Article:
The heteronormative and hypermasculine structure of sports seeks to prevent any threat to masculinity by ensuring that female athletes are sufficiently feminine and benign. Bills purporting to “protect women’s sports” are simply attempting to bar trans women from women’s sports because they are not “sufficiently female.” In addition, these bills suggest that because trans women are assigned as male at birth, they are not “real” women and are therefore a threat to “real” women. This assumption is in direct opposition to the Supreme Court’s decision in Bostock v. Clayton County, which held discrimination against transgender individuals violated federal civil rights law.
This policing of athletes’ bodies and gender is not a new phenomenon in the sports world. For example, disdain shown toward Serena Williams’ muscularity demonstrates the continued policing of athletes’ bodies that do not conform with gender stereotypes. In 2014, the head of the Russian Tennis Federation, Shamil Tarpischev, reportedly referred to Serena and Venus Williams as the “Williams brothers” and commented that “it’s scary when you really look at them.” The disdain Williams experienced is colored with fear of the perceived “threat” a nonconforming body has to masculinity—and in Serena’s case, this fear is demonstrated blatantly and often.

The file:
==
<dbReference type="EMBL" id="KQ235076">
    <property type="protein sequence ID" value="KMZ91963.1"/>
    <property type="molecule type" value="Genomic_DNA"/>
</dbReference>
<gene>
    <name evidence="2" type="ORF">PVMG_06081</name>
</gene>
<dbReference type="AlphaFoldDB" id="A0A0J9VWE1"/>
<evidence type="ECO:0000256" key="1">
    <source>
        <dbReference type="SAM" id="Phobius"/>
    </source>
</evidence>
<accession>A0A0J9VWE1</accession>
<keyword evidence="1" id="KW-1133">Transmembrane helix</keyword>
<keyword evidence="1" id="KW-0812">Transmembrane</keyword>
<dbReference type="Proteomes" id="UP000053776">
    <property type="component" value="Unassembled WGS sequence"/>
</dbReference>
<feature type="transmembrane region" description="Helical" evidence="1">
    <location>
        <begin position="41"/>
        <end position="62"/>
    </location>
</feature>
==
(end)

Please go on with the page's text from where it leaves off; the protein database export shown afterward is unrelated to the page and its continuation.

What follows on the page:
Similarly, in 2015, I began chasing my dream of playing golf professionally at the highest level. Two years later, however, I had to take a step back from the game because of the constant pressure I felt to conform to pressure that said my queerness, my South Asian-ness, and my presentation of womanhood were not acceptable. No matter how good I was at my sport, my non-conformity meant that I could not play without the pressure to conform or to be palatable or acceptable to the dominant heteronormative and hypermasculine structure of golf. In light of this experience, I focused my pain in fighting for and becoming an advocate for LGBTQ+-inclusive policies in sports and decided to pursue a law degree to advocate in defense of trans and queer athletes.
These exclusionary efforts and the scrutiny on athletes such as Serena Williams, Caster Semenya, and Dutee Chand share a common thread: the requirement that athletes conform to the hetero-masculine framework by either changing their presentation or undergoing invasive procedures or therapies to ensure that they no longer pose a “threat” to masculinity.
The anti-trans bills introduced all over the country, however, stand for more than just violations of an established statutory framework. They are sending the message that no matter how good you are, and no matter how much you love your sport, if you do not conform, you cannot play. They are sending the message that kids cannot be kids and they cannot explore or celebrate their gender identity and play the sports they love—because they will be penalized for non-conformity. These bills purport themselves to be “protecting women’s sports” but they are directly discriminating against women—because trans women are women.
This essay is part of a 9-part series, entitled LGBTQ+ Rights and Regulation.